Death Valley was placed on the itinerary list while we were still at home and research gave us the impression that we could easily spend five days here in the largest national park in the lower 48. But when we booked a campsite we could only get three days. After we got here we realized that there are a very small number of sites with full hook-ups, but plenty of sites that can't be reserved. By then we had made subsequent reservations and had to move on. But after a low key week in Pahrump we found ourselves with a few extra days and Death Valley only an hour a way. On the news locals have been extolling the spring flower bloom at the park this year, caused by the amazing amount of rain last fall. I love flowers and Ken loves photographing them. So here we are again, still driving in circles.
What a difference a few weeks make. It was kind of cold when we were here last and one of the roads we wanted to drive was closed due to ice. The boon docking campground was nearly empty, but now we are cheek to jowl with hundreds of our closest friends. For $6/night what do you expect? We had no trouble getting to play on the golf course after 1pm when the cheaper prices kick in. It was a nicer course than the one we played in Pahrump and had a surprising amount of water. We were told that balls don't sail as far when you are 214 feet below sea level, but I never hit very far anyway. It's odd to find a golf course in such a nature-y spot. It was built as 3-hole course in 1927 and added onto over the years. Back in the day fancy hotels and good railroad connections brought the wealthy to our newly created national parks out west. They were lured out here from the East for a resort type vacation and didn't bring hiking boots and back packs. Today we can have both.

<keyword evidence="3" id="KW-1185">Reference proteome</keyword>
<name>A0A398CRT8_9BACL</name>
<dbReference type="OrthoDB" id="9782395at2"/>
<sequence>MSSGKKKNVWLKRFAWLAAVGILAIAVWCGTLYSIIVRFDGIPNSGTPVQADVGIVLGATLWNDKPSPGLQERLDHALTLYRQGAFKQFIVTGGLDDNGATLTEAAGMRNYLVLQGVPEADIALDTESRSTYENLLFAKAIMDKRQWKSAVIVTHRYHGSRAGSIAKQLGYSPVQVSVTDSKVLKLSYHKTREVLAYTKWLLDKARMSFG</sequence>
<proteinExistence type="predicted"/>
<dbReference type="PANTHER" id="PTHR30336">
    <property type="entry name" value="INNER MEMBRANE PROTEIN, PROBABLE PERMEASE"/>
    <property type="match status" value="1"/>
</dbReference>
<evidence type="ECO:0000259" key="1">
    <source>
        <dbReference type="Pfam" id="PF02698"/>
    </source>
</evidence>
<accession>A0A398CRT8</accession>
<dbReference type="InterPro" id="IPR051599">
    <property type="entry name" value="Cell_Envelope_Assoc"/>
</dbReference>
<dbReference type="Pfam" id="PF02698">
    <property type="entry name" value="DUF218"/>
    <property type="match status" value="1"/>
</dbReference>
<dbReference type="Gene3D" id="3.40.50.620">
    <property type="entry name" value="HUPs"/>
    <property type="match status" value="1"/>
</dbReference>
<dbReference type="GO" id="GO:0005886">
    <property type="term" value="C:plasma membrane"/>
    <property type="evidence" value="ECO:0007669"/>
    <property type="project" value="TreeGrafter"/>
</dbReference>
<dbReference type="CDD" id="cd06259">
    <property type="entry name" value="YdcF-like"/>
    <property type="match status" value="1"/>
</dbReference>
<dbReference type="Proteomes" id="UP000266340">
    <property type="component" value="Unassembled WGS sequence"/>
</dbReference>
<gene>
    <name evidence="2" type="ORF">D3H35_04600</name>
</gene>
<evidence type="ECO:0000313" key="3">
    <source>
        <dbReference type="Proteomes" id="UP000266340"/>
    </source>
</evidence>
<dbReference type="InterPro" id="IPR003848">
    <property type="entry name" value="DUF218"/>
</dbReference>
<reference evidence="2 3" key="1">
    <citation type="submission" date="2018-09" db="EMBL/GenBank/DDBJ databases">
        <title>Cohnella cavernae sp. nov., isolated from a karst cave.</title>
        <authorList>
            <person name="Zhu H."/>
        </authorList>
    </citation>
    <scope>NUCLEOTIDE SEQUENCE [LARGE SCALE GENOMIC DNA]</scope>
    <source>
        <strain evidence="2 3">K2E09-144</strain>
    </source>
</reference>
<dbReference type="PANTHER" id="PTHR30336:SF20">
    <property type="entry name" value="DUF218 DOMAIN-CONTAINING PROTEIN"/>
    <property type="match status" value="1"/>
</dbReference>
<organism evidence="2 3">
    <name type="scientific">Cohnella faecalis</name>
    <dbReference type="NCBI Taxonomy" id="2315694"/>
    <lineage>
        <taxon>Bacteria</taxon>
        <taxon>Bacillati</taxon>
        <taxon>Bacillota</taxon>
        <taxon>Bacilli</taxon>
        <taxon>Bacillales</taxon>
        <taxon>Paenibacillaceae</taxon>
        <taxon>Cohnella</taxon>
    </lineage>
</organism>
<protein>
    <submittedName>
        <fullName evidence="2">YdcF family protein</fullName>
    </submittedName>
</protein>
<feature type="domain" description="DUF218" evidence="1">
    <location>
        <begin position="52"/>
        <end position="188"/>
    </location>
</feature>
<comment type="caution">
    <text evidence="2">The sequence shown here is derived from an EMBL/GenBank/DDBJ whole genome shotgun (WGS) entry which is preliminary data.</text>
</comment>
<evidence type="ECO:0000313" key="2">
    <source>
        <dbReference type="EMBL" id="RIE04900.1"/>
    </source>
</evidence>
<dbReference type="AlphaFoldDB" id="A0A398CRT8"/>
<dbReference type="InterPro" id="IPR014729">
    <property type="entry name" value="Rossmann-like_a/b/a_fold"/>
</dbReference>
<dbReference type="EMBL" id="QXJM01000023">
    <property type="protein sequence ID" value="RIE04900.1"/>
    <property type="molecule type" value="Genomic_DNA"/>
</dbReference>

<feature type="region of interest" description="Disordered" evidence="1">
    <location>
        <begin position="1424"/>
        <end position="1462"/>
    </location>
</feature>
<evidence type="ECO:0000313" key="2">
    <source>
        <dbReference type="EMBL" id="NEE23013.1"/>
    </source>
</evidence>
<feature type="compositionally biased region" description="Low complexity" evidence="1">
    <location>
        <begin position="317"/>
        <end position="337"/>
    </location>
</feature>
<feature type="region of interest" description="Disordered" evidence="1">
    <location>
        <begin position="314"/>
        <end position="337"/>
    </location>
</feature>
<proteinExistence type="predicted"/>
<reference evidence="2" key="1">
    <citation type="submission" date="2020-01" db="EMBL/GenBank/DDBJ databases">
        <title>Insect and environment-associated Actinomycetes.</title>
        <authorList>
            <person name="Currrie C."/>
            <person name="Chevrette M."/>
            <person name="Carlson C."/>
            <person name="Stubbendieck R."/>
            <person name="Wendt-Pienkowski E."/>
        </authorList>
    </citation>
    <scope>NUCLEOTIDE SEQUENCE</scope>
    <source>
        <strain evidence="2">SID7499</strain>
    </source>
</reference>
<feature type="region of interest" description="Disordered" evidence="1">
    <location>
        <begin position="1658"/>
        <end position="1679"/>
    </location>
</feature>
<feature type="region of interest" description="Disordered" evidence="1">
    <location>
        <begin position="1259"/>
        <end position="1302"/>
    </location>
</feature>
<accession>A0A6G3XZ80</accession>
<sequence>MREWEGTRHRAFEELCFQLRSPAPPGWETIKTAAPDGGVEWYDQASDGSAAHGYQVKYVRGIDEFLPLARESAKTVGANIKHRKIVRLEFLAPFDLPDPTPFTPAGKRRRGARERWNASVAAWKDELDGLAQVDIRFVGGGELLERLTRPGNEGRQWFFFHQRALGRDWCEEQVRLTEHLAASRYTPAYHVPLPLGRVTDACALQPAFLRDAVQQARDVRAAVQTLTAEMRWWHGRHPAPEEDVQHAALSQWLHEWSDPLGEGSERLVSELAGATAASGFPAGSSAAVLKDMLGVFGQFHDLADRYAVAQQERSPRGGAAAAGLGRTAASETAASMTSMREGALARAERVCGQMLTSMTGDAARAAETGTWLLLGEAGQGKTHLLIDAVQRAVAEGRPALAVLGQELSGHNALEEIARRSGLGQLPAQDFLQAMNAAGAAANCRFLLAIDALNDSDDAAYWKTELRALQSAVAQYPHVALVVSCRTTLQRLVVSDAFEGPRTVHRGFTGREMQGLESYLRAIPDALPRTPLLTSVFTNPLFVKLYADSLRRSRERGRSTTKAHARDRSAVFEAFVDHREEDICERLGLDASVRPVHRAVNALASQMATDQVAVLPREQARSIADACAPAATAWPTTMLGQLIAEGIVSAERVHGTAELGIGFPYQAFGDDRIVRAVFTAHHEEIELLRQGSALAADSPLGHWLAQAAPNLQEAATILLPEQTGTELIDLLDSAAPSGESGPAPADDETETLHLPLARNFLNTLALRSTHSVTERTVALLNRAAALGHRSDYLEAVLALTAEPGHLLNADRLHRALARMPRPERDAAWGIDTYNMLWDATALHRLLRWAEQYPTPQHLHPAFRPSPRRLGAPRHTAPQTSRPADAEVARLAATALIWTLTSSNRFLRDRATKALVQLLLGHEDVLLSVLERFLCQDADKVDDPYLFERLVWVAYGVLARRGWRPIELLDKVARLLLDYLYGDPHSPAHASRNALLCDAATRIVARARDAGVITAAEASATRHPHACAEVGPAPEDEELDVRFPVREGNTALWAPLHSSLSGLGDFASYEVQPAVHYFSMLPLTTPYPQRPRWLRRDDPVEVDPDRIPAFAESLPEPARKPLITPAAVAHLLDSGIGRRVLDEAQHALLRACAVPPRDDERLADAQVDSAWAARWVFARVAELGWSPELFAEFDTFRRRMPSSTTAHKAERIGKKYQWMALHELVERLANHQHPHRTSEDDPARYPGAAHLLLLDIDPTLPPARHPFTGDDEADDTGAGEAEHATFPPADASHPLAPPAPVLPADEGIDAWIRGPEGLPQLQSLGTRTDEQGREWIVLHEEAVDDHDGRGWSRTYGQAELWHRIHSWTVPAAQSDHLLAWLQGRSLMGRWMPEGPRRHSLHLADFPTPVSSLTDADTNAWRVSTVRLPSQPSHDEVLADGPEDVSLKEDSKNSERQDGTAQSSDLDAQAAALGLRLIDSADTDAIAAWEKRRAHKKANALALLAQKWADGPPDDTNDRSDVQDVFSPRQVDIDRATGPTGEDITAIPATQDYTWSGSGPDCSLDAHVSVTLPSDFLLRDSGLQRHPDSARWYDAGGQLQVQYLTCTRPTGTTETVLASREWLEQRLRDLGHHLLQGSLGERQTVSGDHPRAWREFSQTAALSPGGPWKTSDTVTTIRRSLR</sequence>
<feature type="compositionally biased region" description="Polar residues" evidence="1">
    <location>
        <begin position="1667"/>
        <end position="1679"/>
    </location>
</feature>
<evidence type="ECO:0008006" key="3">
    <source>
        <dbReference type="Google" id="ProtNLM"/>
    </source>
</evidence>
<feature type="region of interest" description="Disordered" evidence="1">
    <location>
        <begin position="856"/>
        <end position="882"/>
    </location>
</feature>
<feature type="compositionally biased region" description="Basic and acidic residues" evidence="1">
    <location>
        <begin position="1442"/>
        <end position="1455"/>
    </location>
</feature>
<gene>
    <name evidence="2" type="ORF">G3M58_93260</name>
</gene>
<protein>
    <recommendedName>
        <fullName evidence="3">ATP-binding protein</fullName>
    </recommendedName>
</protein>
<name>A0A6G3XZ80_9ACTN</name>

Tomorrow we'll check out those flowers.